such a trade."
"Well, he'll bo hero iu two minutes
you can stay and boo for yourself that
I havo spoken the truth. Aro you
going to apologizo ior the life you'vo
led mo lately r
"Not exactly j but I'll tell you what,
may. I elect myselt your complexion
clearer for tho future. We'll go yacht
ing to the Mediterranean this year.
'1 hat'U tako away the spots, and you
can throw this bnito over."
"Agreed 1" cried Lady Bertie, just
as a knock camo at the door.
Lord Beitie did not wish to assist at
tho ceremony, and ho hurried out of
ono door ns tho Jew came in tho other,
But ho oamo later in tho morning, and
went out with Lady liertio in her car
riago in tho afternoon. They seemed
absurdly contented witli each other's
society ; and tho many admirers of the
S f-,T.S T .
ucauuiui i-atiy uenio Baw very soon
that what they had takon for a serious
aitair was nothing moro than a lovers
"Lorn Bertio kept ma word : ho nover
"told, and ho took Lady Bertio to the
Mediterranean, whore they spent a sort
of second honeymoon. And at present
Lady ueitio is independent ot her Jew
ish friend h assistance.
A Liw in Optics,
Hero is a very singular illustration of
the optical delusion which a change of
position will sometimes effect :
Tako a row of ordinary capital let
ters and figures :
They are such as aro made up of two
paits of equal shapes. Look carefully
at theso and you will pcrceivo that tho
upper halves of tho characters aro
very littlo smaller than tho lotvor
halves so littlo that an ordinary oy
declares them to be of equal size. Now
turn tho paper upside down and, with
out any careful looklug, you will see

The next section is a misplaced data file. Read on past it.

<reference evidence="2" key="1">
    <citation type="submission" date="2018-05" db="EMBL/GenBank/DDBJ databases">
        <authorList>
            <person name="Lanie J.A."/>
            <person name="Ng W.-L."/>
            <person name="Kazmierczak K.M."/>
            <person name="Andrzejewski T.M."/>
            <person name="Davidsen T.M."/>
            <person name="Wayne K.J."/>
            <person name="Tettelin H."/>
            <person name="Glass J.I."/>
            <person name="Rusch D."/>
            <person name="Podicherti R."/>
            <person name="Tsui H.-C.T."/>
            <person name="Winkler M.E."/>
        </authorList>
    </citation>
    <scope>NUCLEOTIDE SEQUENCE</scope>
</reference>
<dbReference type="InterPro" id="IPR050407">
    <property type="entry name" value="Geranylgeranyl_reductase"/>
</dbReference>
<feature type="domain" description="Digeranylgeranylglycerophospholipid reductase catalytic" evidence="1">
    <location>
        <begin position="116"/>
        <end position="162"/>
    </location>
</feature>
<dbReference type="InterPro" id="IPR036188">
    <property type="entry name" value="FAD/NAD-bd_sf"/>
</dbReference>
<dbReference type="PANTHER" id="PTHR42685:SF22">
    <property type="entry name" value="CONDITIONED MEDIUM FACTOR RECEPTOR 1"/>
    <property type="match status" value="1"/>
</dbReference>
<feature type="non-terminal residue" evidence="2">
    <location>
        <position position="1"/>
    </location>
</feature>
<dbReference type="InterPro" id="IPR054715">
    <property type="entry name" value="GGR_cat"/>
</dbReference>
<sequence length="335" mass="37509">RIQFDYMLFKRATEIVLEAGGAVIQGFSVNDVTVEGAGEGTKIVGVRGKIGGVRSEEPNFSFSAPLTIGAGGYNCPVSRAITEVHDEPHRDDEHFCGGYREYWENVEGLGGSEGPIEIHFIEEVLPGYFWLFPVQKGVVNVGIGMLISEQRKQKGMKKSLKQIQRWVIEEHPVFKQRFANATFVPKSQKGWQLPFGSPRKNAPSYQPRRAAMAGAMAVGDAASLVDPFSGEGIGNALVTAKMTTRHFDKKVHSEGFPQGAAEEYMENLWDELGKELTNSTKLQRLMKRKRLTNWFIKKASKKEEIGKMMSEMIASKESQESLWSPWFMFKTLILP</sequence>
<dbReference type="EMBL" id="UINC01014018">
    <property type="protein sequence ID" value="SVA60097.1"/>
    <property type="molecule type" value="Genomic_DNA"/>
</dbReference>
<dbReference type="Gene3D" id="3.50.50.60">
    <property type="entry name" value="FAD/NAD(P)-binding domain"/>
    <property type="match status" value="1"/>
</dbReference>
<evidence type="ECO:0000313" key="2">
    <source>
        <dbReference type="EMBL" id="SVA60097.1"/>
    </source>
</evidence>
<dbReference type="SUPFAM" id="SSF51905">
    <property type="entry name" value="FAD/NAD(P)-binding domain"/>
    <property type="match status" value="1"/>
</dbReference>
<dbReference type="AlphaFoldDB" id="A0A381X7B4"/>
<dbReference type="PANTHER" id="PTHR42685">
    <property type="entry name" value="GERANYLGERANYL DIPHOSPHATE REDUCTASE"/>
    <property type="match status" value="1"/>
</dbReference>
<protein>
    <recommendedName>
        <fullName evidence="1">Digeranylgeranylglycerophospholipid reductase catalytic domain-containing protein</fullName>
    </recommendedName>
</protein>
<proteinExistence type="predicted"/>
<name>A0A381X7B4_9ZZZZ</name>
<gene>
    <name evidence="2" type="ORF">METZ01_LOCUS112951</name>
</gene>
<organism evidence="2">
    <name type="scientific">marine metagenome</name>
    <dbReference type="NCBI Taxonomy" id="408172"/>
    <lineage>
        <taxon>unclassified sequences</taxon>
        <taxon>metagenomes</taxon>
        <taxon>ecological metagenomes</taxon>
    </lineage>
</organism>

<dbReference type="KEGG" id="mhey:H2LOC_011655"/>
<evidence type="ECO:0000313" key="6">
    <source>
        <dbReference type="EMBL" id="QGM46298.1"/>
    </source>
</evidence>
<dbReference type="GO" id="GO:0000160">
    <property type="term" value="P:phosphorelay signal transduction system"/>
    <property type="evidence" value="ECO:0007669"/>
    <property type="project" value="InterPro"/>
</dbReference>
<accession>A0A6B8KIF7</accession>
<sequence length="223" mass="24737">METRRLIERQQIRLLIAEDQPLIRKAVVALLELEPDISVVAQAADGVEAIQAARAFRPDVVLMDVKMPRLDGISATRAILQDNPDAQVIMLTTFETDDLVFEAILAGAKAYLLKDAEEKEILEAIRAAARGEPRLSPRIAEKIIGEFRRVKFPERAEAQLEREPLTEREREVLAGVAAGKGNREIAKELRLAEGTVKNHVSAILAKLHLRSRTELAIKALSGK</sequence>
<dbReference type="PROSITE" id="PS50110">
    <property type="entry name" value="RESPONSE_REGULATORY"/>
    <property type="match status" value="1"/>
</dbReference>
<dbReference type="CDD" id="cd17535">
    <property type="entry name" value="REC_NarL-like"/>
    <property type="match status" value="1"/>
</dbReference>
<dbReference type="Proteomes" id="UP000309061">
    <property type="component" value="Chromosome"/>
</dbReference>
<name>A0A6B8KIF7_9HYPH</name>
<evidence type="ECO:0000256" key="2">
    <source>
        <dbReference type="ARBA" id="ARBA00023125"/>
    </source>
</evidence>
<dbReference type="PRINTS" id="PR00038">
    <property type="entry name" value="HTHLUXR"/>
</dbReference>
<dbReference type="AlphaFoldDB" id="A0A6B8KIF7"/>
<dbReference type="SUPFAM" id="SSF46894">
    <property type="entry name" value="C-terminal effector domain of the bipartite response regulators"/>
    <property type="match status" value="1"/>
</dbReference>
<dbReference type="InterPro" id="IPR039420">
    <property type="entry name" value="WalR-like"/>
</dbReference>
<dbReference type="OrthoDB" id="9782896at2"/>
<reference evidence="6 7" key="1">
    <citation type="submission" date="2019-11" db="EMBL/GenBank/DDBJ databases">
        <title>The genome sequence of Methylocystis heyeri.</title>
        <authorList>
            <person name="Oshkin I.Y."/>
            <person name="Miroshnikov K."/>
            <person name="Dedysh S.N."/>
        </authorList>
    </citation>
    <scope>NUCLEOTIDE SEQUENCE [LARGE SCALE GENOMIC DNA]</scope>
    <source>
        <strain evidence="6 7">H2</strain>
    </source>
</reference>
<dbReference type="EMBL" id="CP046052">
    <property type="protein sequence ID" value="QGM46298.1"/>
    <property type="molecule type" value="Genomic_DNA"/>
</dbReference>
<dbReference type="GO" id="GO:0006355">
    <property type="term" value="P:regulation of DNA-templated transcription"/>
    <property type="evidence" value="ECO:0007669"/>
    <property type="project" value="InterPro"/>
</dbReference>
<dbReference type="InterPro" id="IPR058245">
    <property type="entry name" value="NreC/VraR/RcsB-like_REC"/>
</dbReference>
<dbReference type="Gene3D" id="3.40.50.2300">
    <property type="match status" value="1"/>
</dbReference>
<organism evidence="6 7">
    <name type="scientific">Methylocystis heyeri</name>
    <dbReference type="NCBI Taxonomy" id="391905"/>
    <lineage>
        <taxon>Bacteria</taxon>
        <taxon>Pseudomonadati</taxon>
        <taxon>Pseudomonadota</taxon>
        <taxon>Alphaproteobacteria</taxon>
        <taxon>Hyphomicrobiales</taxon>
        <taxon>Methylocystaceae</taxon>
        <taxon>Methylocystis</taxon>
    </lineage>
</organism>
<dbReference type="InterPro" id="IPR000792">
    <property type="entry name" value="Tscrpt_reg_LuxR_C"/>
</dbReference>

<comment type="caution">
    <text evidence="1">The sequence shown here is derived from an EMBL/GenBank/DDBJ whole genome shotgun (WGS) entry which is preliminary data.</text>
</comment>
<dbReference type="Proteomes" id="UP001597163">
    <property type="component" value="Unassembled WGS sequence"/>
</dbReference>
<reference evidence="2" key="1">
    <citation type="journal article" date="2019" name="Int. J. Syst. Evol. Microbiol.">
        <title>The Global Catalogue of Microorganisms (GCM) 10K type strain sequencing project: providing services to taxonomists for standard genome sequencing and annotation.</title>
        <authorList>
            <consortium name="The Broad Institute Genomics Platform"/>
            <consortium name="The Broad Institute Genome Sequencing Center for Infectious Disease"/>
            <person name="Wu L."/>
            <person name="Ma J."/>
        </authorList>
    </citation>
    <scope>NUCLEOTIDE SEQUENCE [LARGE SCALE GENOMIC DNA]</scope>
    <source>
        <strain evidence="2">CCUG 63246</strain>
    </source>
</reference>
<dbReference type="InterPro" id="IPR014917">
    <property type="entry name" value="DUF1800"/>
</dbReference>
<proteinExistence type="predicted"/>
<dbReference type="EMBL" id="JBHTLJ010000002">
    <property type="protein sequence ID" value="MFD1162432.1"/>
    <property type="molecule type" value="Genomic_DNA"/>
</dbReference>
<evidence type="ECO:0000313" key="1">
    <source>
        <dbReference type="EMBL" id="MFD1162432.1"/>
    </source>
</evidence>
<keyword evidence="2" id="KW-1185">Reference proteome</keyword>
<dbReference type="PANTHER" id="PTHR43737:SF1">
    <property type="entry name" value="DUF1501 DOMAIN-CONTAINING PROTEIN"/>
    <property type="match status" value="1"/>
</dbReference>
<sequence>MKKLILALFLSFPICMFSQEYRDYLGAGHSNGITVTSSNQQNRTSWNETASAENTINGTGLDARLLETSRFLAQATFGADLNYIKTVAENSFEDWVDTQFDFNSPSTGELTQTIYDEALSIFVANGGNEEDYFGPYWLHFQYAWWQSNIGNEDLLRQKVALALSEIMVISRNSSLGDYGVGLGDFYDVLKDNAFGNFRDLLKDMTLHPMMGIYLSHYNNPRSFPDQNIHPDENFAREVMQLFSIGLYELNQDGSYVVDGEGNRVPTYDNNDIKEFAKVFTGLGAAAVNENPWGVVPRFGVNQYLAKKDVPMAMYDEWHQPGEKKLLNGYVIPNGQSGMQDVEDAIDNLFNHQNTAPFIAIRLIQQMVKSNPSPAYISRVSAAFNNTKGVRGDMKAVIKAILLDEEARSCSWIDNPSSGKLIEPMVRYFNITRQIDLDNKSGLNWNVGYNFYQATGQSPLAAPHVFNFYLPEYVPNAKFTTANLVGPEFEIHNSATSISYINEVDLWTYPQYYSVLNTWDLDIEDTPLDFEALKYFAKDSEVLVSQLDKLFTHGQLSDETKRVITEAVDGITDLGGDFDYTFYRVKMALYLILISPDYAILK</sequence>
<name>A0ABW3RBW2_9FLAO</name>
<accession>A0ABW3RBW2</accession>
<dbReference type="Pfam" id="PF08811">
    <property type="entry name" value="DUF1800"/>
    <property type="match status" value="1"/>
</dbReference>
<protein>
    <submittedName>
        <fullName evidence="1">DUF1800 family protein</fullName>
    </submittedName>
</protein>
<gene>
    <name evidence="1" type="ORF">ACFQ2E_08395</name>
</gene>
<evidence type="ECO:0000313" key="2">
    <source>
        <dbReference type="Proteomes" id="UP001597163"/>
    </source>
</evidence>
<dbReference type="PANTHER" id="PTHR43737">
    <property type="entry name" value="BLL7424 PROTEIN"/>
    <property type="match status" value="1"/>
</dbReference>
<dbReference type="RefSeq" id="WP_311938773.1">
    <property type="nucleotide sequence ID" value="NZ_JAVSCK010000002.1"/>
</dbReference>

that this difference in sizo is very much
exaggerated i that the real top half of
tho letter is very much smaller than
tlm bottom half. It will bo seen from
this that thero is a tendency
to enlarge tho upper part of
upon which it looks.
iu tho oy
Lieutenant Governor Ohanncoy P. Black on
Blaine s Book.
PARTISAN I'lsKJUniCG CIsKEl'INO INTO
Tho opinions as to tho merits and
accuracy of the published tenth chap
ter of Blaine's forthcoming book with
respect to tho lato Judgo Blaik as a
member of tho Buchanan administra
tion havo differed so widely that the
J'atriol concluded to get an expres
sion from Lieutenant Governor Black
on tho subject. Tho correspondent
found Governor Black in his delightful
retreat at tho foot of the famous Brock
ic, in what ho calls his workshop. Ho
is about to publish two volumes enti
tled tho "Essays and Speeches of Jere
miah S. Black," whioh will bo a repro
duction of tho most important address
es of the Into distinguished jurist and
statesman, literary, political and foren
sic, together with his most interesting
magazino articles and tho whole scries
of brilliant controversial letters. Tho
volume will not includo any of tho au
thor's opionions as a judgo or attorney
general, will bo in no senso a record of
oflicial work, but a book which cannot
fail to interest all classes of intelligent
readers. Tho frontispieco will bo an
engraving of Judgo Black from a pho
tograph by Bradley & Ilulofson, of
San 1 rancisco. Tho lieutenant gover
nor has begun to gather materials for
tho biography of his father, but has no
hope of having it ready for the pross
before tho end of two or threo years.
Meantime, ho said, if tho correspond
ent referred to the matter it would bo
doing him a great favor to publish his
respectful but earnest appeal to all per
sons having letters over Judgo Black's
hand, of any date, to send copies or tho
originals, if not especially valued, to